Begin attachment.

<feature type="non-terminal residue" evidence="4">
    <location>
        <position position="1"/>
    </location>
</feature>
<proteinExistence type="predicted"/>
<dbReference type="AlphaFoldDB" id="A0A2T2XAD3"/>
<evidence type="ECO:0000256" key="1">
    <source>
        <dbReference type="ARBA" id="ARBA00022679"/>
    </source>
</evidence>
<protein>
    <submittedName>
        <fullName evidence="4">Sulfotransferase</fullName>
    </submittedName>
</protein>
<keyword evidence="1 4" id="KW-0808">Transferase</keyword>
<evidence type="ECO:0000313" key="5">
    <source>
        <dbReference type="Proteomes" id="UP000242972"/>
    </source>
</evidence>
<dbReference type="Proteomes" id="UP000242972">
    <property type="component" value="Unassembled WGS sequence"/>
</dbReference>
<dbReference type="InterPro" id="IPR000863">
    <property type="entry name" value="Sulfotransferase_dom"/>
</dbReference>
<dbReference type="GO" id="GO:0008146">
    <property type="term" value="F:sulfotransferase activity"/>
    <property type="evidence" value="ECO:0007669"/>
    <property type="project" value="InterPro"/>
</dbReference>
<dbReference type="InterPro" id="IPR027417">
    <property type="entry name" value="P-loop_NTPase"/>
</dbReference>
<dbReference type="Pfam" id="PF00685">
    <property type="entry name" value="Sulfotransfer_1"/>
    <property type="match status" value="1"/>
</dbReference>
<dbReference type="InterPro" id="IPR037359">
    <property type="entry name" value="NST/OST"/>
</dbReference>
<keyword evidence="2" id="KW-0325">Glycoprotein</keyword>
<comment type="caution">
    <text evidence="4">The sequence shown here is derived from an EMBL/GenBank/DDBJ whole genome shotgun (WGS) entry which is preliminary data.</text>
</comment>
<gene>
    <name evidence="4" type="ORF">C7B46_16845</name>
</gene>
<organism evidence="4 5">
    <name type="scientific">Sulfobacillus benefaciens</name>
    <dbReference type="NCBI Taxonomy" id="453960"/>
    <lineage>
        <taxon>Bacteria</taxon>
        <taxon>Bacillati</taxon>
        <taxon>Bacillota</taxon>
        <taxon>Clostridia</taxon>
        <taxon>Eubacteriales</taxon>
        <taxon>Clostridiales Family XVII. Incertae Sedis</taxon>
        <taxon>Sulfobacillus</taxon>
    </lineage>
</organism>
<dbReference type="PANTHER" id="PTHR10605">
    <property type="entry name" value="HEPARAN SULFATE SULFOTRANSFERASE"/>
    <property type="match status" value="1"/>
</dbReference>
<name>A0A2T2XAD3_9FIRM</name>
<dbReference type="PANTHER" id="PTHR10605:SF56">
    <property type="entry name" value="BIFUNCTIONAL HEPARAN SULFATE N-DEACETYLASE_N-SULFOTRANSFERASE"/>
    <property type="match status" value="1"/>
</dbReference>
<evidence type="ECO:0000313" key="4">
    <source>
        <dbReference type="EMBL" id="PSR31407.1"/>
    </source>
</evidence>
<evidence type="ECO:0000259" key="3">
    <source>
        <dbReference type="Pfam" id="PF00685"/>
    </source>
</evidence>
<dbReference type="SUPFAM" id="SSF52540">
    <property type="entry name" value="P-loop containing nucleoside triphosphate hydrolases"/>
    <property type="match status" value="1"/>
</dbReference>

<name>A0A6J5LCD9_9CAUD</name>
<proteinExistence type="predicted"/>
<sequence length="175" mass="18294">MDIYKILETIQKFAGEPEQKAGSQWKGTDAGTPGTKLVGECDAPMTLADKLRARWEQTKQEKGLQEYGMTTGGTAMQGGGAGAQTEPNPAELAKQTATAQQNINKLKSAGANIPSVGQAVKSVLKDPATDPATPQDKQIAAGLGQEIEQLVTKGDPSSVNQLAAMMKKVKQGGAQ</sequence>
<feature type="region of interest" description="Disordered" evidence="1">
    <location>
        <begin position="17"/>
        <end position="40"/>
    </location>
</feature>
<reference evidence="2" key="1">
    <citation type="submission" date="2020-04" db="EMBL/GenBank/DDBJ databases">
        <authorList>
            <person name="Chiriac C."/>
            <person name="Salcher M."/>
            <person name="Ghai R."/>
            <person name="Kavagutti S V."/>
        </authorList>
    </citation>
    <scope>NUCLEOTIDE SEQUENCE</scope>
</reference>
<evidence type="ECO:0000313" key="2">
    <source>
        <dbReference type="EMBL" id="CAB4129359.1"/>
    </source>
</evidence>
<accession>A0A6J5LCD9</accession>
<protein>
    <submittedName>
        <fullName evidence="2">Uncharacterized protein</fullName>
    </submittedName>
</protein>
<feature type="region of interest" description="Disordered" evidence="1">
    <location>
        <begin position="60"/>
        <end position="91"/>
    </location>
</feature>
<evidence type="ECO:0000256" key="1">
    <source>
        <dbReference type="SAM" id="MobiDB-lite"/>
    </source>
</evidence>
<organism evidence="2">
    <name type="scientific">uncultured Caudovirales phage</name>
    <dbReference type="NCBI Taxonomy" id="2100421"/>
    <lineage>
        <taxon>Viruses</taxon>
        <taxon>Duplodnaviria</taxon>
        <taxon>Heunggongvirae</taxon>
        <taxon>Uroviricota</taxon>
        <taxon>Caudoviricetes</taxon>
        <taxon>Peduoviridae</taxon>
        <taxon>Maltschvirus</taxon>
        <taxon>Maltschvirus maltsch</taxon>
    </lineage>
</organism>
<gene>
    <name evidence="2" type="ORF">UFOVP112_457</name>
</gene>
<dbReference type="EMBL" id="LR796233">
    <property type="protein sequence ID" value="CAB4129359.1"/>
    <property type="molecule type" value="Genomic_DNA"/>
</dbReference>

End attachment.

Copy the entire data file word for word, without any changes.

<feature type="non-terminal residue" evidence="4">
    <location>
        <position position="1"/>
    </location>
</feature>
<proteinExistence type="predicted"/>
<dbReference type="AlphaFoldDB" id="A0A2T2XAD3"/>
<evidence type="ECO:0000256" key="1">
    <source>
        <dbReference type="ARBA" id="ARBA00022679"/>
    </source>
</evidence>
<protein>
    <submittedName>
        <fullName evidence="4">Sulfotransferase</fullName>
    </submittedName>
</protein>
<keyword evidence="1 4" id="KW-0808">Transferase</keyword>
<evidence type="ECO:0000313" key="5">
    <source>
        <dbReference type="Proteomes" id="UP000242972"/>
    </source>
</evidence>
<dbReference type="Proteomes" id="UP000242972">
    <property type="component" value="Unassembled WGS sequence"/>
</dbReference>
<dbReference type="InterPro" id="IPR000863">
    <property type="entry name" value="Sulfotransferase_dom"/>
</dbReference>
<dbReference type="GO" id="GO:0008146">
    <property type="term" value="F:sulfotransferase activity"/>
    <property type="evidence" value="ECO:0007669"/>
    <property type="project" value="InterPro"/>
</dbReference>
<dbReference type="InterPro" id="IPR027417">
    <property type="entry name" value="P-loop_NTPase"/>
</dbReference>
<dbReference type="Pfam" id="PF00685">
    <property type="entry name" value="Sulfotransfer_1"/>
    <property type="match status" value="1"/>
</dbReference>
<dbReference type="InterPro" id="IPR037359">
    <property type="entry name" value="NST/OST"/>
</dbReference>
<keyword evidence="2" id="KW-0325">Glycoprotein</keyword>
<comment type="caution">
    <text evidence="4">The sequence shown here is derived from an EMBL/GenBank/DDBJ whole genome shotgun (WGS) entry which is preliminary data.</text>
</comment>
<gene>
    <name evidence="4" type="ORF">C7B46_16845</name>
</gene>
<organism evidence="4 5">
    <name type="scientific">Sulfobacillus benefaciens</name>
    <dbReference type="NCBI Taxonomy" id="453960"/>
    <lineage>
        <taxon>Bacteria</taxon>
        <taxon>Bacillati</taxon>
        <taxon>Bacillota</taxon>
        <taxon>Clostridia</taxon>
        <taxon>Eubacteriales</taxon>
        <taxon>Clostridiales Family XVII. Incertae Sedis</taxon>
        <taxon>Sulfobacillus</taxon>
    </lineage>
</organism>
<dbReference type="PANTHER" id="PTHR10605">
    <property type="entry name" value="HEPARAN SULFATE SULFOTRANSFERASE"/>
    <property type="match status" value="1"/>
</dbReference>
<name>A0A2T2XAD3_9FIRM</name>
<dbReference type="PANTHER" id="PTHR10605:SF56">
    <property type="entry name" value="BIFUNCTIONAL HEPARAN SULFATE N-DEACETYLASE_N-SULFOTRANSFERASE"/>
    <property type="match status" value="1"/>
</dbReference>
<evidence type="ECO:0000313" key="4">
    <source>
        <dbReference type="EMBL" id="PSR31407.1"/>
    </source>
</evidence>
<evidence type="ECO:0000259" key="3">
    <source>
        <dbReference type="Pfam" id="PF00685"/>
    </source>
</evidence>
<dbReference type="SUPFAM" id="SSF52540">
    <property type="entry name" value="P-loop containing nucleoside triphosphate hydrolases"/>
    <property type="match status" value="1"/>
</dbReference>

<name>A0A6J5LCD9_9CAUD</name>
<proteinExistence type="predicted"/>
<sequence length="175" mass="18294">MDIYKILETIQKFAGEPEQKAGSQWKGTDAGTPGTKLVGECDAPMTLADKLRARWEQTKQEKGLQEYGMTTGGTAMQGGGAGAQTEPNPAELAKQTATAQQNINKLKSAGANIPSVGQAVKSVLKDPATDPATPQDKQIAAGLGQEIEQLVTKGDPSSVNQLAAMMKKVKQGGAQ</sequence>
<feature type="region of interest" description="Disordered" evidence="1">
    <location>
        <begin position="17"/>
        <end position="40"/>
    </location>
</feature>
<reference evidence="2" key="1">
    <citation type="submission" date="2020-04" db="EMBL/GenBank/DDBJ databases">
        <authorList>
            <person name="Chiriac C."/>
            <person name="Salcher M."/>
            <person name="Ghai R."/>
            <person name="Kavagutti S V."/>
        </authorList>
    </citation>
    <scope>NUCLEOTIDE SEQUENCE</scope>
</reference>
<evidence type="ECO:0000313" key="2">
    <source>
        <dbReference type="EMBL" id="CAB4129359.1"/>
    </source>
</evidence>
<accession>A0A6J5LCD9</accession>
<protein>
    <submittedName>
        <fullName evidence="2">Uncharacterized protein</fullName>
    </submittedName>
</protein>
<feature type="region of interest" description="Disordered" evidence="1">
    <location>
        <begin position="60"/>
        <end position="91"/>
    </location>
</feature>
<evidence type="ECO:0000256" key="1">
    <source>
        <dbReference type="SAM" id="MobiDB-lite"/>
    </source>
</evidence>
<organism evidence="2">
    <name type="scientific">uncultured Caudovirales phage</name>
    <dbReference type="NCBI Taxonomy" id="2100421"/>
    <lineage>
        <taxon>Viruses</taxon>
        <taxon>Duplodnaviria</taxon>
        <taxon>Heunggongvirae</taxon>
        <taxon>Uroviricota</taxon>
        <taxon>Caudoviricetes</taxon>
        <taxon>Peduoviridae</taxon>
        <taxon>Maltschvirus</taxon>
        <taxon>Maltschvirus maltsch</taxon>
    </lineage>
</organism>
<gene>
    <name evidence="2" type="ORF">UFOVP112_457</name>
</gene>
<dbReference type="EMBL" id="LR796233">
    <property type="protein sequence ID" value="CAB4129359.1"/>
    <property type="molecule type" value="Genomic_DNA"/>
</dbReference>